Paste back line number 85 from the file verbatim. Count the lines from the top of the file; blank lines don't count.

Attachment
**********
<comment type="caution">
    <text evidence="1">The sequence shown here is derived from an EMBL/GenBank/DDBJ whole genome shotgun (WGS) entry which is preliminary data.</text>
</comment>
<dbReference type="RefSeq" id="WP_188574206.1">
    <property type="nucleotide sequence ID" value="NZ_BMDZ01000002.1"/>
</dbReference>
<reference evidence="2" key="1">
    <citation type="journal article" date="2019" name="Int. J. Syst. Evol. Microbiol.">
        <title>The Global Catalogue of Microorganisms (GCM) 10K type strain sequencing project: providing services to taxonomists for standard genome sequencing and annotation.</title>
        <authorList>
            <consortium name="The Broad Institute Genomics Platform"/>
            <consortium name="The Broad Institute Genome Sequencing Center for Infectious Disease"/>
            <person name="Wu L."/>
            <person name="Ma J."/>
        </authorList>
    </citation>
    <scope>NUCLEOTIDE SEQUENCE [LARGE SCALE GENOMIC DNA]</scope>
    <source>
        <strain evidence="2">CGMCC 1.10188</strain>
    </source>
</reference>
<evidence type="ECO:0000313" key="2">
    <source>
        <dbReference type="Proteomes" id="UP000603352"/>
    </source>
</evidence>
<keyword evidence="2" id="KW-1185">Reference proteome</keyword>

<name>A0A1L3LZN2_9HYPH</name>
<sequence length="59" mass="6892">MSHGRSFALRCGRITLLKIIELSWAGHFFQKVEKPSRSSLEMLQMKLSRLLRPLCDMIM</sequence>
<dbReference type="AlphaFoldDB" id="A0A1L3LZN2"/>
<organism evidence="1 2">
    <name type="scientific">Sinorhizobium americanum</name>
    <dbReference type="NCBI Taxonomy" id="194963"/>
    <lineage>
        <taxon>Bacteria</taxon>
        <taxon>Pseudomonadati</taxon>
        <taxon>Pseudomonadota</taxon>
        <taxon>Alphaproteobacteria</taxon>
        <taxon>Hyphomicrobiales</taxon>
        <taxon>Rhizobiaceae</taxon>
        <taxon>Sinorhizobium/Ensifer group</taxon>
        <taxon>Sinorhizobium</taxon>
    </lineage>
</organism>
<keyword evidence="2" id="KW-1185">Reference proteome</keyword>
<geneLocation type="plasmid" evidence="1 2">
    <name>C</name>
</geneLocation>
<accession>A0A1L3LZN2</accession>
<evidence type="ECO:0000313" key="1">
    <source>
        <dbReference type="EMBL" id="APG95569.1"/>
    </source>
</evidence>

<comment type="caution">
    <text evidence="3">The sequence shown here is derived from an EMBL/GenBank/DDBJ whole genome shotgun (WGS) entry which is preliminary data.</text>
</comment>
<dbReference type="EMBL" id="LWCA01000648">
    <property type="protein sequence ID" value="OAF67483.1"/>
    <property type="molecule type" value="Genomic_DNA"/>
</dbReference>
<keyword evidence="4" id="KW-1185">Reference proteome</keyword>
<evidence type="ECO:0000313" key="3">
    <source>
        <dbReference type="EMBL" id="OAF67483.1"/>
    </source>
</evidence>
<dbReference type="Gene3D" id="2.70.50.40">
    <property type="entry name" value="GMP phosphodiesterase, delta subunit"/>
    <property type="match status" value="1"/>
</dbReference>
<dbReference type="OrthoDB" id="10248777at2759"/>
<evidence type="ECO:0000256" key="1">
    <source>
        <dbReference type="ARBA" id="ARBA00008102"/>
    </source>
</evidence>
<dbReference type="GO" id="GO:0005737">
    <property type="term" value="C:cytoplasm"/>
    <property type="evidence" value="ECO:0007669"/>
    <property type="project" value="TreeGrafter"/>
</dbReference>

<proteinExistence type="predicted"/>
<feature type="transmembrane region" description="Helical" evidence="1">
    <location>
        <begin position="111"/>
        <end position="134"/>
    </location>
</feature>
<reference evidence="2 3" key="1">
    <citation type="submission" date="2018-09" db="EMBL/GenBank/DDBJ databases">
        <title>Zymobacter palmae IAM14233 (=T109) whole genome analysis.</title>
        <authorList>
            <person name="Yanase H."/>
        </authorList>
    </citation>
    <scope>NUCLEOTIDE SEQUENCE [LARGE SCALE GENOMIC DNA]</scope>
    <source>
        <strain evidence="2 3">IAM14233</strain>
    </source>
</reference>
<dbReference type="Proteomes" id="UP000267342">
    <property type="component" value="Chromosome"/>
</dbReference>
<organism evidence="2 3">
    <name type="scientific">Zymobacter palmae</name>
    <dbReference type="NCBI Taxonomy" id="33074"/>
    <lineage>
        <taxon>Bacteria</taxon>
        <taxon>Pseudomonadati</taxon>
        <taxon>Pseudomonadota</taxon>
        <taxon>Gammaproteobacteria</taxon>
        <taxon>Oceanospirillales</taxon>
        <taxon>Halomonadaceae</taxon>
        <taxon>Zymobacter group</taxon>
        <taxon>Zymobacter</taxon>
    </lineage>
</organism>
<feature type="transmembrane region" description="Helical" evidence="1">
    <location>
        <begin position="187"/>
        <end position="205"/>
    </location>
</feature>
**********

    <location>